It appears that agriculture is finally embracing the fact that if the industry doesn’t take measures to toot its own horn and enlighten the public about the benefits found in safe and plentiful food and fiber — then very few others will.

In fact, documentaries like “Food, Inc.” and books such as “Fast Food Nation” and “The Omnivore’s Dilemma,” coupled with the constant attacks and lawsuits from powerful environmental extremists — which may or may not be motivated by the best of intentions — are actually crippling the ability of farmers to produce the food, fiber and the plants that we all depend on.

So it is both refreshing and encouraging to see agricultural commodity groups, farmers, dairymen and ranchers all across California — and across the nation for that matter — coalesce around the common cause of setting the record straight as to just what it is that they actually do. Since the emergence of the almighty Internet appears to be the modern-day delivery mechanism utilized by green groups, it makes sense to venture into this arena to level the playing field.

Evidence abounds that agriculture has “seen the light” by entering the fray to set up Web sites, establish accounts on Facebook, YouTube and Twitter, and create blogs to become a power player in the daily rapid-fire exchange of ideas, viewpoints, crusades and controversies available in the modern public forum know as “Social Networking.” The Western Plant Health Association — — along with other trade associations such as CropLife America and the California Farm Bureau Federation, represents just a few of the farming associations that have produced educational videos for the Web to enlighten the general public about the true benefits of the agriculture industry.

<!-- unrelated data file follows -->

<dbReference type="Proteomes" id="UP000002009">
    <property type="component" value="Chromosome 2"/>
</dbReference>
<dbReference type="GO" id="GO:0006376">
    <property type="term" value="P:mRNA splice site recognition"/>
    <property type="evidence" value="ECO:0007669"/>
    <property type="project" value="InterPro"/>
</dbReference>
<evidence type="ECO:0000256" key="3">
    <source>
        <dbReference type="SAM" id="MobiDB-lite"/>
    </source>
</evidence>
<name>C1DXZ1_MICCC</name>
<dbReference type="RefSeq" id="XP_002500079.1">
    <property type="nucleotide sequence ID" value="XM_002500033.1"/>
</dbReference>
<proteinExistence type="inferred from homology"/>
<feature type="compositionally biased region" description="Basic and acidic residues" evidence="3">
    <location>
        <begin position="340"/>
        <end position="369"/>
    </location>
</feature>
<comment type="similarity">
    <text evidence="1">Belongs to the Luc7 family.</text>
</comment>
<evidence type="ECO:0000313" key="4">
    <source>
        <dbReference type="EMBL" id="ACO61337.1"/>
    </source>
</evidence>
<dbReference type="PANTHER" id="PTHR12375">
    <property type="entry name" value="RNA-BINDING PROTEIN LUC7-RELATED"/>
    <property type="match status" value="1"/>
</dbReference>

This brings me to the focus of this month’s article. You are encouraged to explore, a valuable ag Web site that came online on Sept. 1. Without doubt, this site is like no other when it comes to spreading the message about who is growing our food and the shaky and tenuous times that California farmers and ranchers are currently facing.
With fewer than 2 percent of all Americans engaged in farming today, consumers have become increasingly isolated from the source of their food supply. Adding to this growing detachment is the fact that the public is only hearing one side of the story — and it’s not from the farming side. Furthermore, few people understand the reality that farmers are overburdened with regulatory schemes laid out by politicians in Sacramento and Washington, D.C. that only make matters more difficult.